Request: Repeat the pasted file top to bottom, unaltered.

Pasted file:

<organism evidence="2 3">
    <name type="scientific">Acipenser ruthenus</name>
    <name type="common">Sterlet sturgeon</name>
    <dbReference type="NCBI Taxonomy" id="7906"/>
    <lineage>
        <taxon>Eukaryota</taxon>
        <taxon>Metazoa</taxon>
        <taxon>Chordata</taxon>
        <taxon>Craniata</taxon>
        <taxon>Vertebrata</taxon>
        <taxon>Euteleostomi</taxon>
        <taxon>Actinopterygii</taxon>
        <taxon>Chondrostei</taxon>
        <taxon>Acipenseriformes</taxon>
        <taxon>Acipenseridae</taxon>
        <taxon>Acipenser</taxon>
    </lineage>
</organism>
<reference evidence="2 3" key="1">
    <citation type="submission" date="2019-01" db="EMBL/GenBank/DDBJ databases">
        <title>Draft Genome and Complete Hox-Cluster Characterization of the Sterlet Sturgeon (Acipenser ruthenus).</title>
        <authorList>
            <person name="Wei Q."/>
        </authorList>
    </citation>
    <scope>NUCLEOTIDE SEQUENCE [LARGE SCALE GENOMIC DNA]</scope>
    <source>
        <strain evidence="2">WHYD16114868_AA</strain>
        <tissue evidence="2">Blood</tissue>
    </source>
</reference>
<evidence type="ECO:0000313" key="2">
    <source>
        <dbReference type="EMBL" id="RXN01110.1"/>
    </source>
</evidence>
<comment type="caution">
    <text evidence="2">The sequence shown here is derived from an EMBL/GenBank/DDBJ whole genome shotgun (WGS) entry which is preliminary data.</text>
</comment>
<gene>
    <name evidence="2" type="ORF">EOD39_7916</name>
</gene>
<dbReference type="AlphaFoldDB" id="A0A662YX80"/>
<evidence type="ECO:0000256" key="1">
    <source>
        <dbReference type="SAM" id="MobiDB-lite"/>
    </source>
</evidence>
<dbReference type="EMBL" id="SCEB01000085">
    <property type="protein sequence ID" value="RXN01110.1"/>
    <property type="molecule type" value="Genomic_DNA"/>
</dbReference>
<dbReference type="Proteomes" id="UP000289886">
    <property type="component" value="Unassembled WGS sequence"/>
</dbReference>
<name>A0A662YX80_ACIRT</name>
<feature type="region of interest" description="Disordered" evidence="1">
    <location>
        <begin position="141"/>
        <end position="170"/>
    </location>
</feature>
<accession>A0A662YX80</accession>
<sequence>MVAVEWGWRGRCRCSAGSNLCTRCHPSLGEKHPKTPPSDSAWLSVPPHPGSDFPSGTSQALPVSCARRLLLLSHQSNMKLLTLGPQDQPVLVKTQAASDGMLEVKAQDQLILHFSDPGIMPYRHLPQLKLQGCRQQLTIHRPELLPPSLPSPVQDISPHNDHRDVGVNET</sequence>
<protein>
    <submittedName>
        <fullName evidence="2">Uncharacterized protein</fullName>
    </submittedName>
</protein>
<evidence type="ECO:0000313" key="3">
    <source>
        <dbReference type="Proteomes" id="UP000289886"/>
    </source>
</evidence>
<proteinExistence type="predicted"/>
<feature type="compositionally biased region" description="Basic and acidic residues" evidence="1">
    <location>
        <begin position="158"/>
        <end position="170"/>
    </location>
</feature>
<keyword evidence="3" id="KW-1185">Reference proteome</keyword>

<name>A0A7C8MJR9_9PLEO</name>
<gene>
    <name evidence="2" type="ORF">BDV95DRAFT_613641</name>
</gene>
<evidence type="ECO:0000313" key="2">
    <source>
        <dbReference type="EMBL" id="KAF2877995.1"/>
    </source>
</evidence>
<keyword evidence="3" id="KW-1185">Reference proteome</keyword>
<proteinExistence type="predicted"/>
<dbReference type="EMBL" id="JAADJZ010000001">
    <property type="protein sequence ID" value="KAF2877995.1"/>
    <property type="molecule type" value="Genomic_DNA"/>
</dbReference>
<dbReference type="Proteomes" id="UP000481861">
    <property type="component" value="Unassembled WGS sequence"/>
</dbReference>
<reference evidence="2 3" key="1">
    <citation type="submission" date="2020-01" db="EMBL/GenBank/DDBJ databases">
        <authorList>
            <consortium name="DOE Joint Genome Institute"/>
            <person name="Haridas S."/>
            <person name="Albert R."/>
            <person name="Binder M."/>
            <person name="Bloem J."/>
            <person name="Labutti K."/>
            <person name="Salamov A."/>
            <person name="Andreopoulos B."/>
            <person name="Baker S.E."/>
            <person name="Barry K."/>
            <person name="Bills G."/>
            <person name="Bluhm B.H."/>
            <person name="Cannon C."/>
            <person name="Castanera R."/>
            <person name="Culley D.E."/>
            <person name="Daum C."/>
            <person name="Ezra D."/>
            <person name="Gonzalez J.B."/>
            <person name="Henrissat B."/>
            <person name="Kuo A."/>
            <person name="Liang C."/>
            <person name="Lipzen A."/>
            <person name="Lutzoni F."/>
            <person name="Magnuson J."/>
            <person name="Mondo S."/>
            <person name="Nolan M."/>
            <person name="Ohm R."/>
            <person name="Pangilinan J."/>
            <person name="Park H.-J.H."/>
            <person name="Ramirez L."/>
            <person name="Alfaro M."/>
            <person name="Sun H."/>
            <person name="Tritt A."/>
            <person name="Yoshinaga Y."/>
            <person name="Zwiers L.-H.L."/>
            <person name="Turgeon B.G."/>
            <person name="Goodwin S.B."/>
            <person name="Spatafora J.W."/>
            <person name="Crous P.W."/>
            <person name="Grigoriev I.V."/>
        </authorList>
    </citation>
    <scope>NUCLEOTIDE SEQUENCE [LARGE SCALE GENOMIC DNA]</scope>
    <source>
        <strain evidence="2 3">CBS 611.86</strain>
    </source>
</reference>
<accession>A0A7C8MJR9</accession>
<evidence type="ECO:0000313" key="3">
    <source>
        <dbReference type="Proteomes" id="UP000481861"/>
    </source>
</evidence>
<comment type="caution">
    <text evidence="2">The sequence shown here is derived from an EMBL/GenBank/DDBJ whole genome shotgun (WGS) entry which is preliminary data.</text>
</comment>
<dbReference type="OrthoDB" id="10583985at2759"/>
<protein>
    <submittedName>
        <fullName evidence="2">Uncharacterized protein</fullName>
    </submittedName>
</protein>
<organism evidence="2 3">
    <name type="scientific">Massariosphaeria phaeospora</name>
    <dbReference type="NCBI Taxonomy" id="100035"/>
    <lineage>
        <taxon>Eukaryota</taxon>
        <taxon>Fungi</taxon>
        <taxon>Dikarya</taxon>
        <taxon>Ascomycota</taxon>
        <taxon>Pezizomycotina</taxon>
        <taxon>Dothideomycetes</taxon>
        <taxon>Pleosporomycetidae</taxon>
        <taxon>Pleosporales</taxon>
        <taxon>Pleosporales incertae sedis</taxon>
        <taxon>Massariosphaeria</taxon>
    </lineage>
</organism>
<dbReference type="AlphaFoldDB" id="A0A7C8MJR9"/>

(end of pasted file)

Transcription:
<organism evidence="2 3">
    <name type="scientific">Acipenser ruthenus</name>
    <name type="common">Sterlet sturgeon</name>
    <dbReference type="NCBI Taxonomy" id="7906"/>
    <lineage>
        <taxon>Eukaryota</taxon>
        <taxon>Metazoa</taxon>
        <taxon>Chordata</taxon>
        <taxon>Craniata</taxon>
        <taxon>Vertebrata</taxon>
        <taxon>Euteleostomi</taxon>
        <taxon>Actinopterygii</taxon>
        <taxon>Chondrostei</taxon>
        <taxon>Acipenseriformes</taxon>
        <taxon>Acipenseridae</taxon>
        <taxon>Acipenser</taxon>
    </lineage>
</organism>
<reference evidence="2 3" key="1">
    <citation type="submission" date="2019-01" db="EMBL/GenBank/DDBJ databases">
        <title>Draft Genome and Complete Hox-Cluster Characterization of the Sterlet Sturgeon (Acipenser ruthenus).</title>
        <authorList>
            <person name="Wei Q."/>
        </authorList>
    </citation>
    <scope>NUCLEOTIDE SEQUENCE [LARGE SCALE GENOMIC DNA]</scope>
    <source>
        <strain evidence="2">WHYD16114868_AA</strain>
        <tissue evidence="2">Blood</tissue>
    </source>
</reference>
<evidence type="ECO:0000313" key="2">
    <source>
        <dbReference type="EMBL" id="RXN01110.1"/>
    </source>
</evidence>
<comment type="caution">
    <text evidence="2">The sequence shown here is derived from an EMBL/GenBank/DDBJ whole genome shotgun (WGS) entry which is preliminary data.</text>
</comment>
<gene>
    <name evidence="2" type="ORF">EOD39_7916</name>
</gene>
<dbReference type="AlphaFoldDB" id="A0A662YX80"/>
<evidence type="ECO:0000256" key="1">
    <source>
        <dbReference type="SAM" id="MobiDB-lite"/>
    </source>
</evidence>
<dbReference type="EMBL" id="SCEB01000085">
    <property type="protein sequence ID" value="RXN01110.1"/>
    <property type="molecule type" value="Genomic_DNA"/>
</dbReference>
<dbReference type="Proteomes" id="UP000289886">
    <property type="component" value="Unassembled WGS sequence"/>
</dbReference>
<name>A0A662YX80_ACIRT</name>
<feature type="region of interest" description="Disordered" evidence="1">
    <location>
        <begin position="141"/>
        <end position="170"/>
    </location>
</feature>
<accession>A0A662YX80</accession>
<sequence>MVAVEWGWRGRCRCSAGSNLCTRCHPSLGEKHPKTPPSDSAWLSVPPHPGSDFPSGTSQALPVSCARRLLLLSHQSNMKLLTLGPQDQPVLVKTQAASDGMLEVKAQDQLILHFSDPGIMPYRHLPQLKLQGCRQQLTIHRPELLPPSLPSPVQDISPHNDHRDVGVNET</sequence>
<protein>
    <submittedName>
        <fullName evidence="2">Uncharacterized protein</fullName>
    </submittedName>
</protein>
<evidence type="ECO:0000313" key="3">
    <source>
        <dbReference type="Proteomes" id="UP000289886"/>
    </source>
</evidence>
<proteinExistence type="predicted"/>
<feature type="compositionally biased region" description="Basic and acidic residues" evidence="1">
    <location>
        <begin position="158"/>
        <end position="170"/>
    </location>
</feature>
<keyword evidence="3" id="KW-1185">Reference proteome</keyword>

<name>A0A7C8MJR9_9PLEO</name>
<gene>
    <name evidence="2" type="ORF">BDV95DRAFT_613641</name>
</gene>
<evidence type="ECO:0000313" key="2">
    <source>
        <dbReference type="EMBL" id="KAF2877995.1"/>
    </source>
</evidence>
<keyword evidence="3" id="KW-1185">Reference proteome</keyword>
<proteinExistence type="predicted"/>
<dbReference type="EMBL" id="JAADJZ010000001">
    <property type="protein sequence ID" value="KAF2877995.1"/>
    <property type="molecule type" value="Genomic_DNA"/>
</dbReference>
<dbReference type="Proteomes" id="UP000481861">
    <property type="component" value="Unassembled WGS sequence"/>
</dbReference>
<reference evidence="2 3" key="1">
    <citation type="submission" date="2020-01" db="EMBL/GenBank/DDBJ databases">
        <authorList>
            <consortium name="DOE Joint Genome Institute"/>
            <person name="Haridas S."/>
            <person name="Albert R."/>
            <person name="Binder M."/>
            <person name="Bloem J."/>
            <person name="Labutti K."/>
            <person name="Salamov A."/>
            <person name="Andreopoulos B."/>
            <person name="Baker S.E."/>
            <person name="Barry K."/>
            <person name="Bills G."/>
            <person name="Bluhm B.H."/>
            <person name="Cannon C."/>
            <person name="Castanera R."/>
            <person name="Culley D.E."/>
            <person name="Daum C."/>
            <person name="Ezra D."/>
            <person name="Gonzalez J.B."/>
            <person name="Henrissat B."/>
            <person name="Kuo A."/>
            <person name="Liang C."/>
            <person name="Lipzen A."/>
            <person name="Lutzoni F."/>
            <person name="Magnuson J."/>
            <person name="Mondo S."/>
            <person name="Nolan M."/>
            <person name="Ohm R."/>
            <person name="Pangilinan J."/>
            <person name="Park H.-J.H."/>
            <person name="Ramirez L."/>
            <person name="Alfaro M."/>
            <person name="Sun H."/>
            <person name="Tritt A."/>
            <person name="Yoshinaga Y."/>
            <person name="Zwiers L.-H.L."/>
            <person name="Turgeon B.G."/>
            <person name="Goodwin S.B."/>
            <person name="Spatafora J.W."/>
            <person name="Crous P.W."/>
            <person name="Grigoriev I.V."/>
        </authorList>
    </citation>
    <scope>NUCLEOTIDE SEQUENCE [LARGE SCALE GENOMIC DNA]</scope>
    <source>
        <strain evidence="2 3">CBS 611.86</strain>
    </source>
</reference>
<accession>A0A7C8MJR9</accession>
<evidence type="ECO:0000313" key="3">
    <source>
        <dbReference type="Proteomes" id="UP000481861"/>
    </source>
</evidence>
<comment type="caution">
    <text evidence="2">The sequence shown here is derived from an EMBL/GenBank/DDBJ whole genome shotgun (WGS) entry which is preliminary data.</text>
</comment>
<dbReference type="OrthoDB" id="10583985at2759"/>
<protein>
    <submittedName>
        <fullName evidence="2">Uncharacterized protein</fullName>
    </submittedName>
</protein>
<organism evidence="2 3">
    <name type="scientific">Massariosphaeria phaeospora</name>
    <dbReference type="NCBI Taxonomy" id="100035"/>
    <lineage>
        <taxon>Eukaryota</taxon>
        <taxon>Fungi</taxon>
        <taxon>Dikarya</taxon>
        <taxon>Ascomycota</taxon>
        <taxon>Pezizomycotina</taxon>
        <taxon>Dothideomycetes</taxon>
        <taxon>Pleosporomycetidae</taxon>
        <taxon>Pleosporales</taxon>
        <taxon>Pleosporales incertae sedis</taxon>
        <taxon>Massariosphaeria</taxon>
    </lineage>
</organism>
<dbReference type="AlphaFoldDB" id="A0A7C8MJR9"/>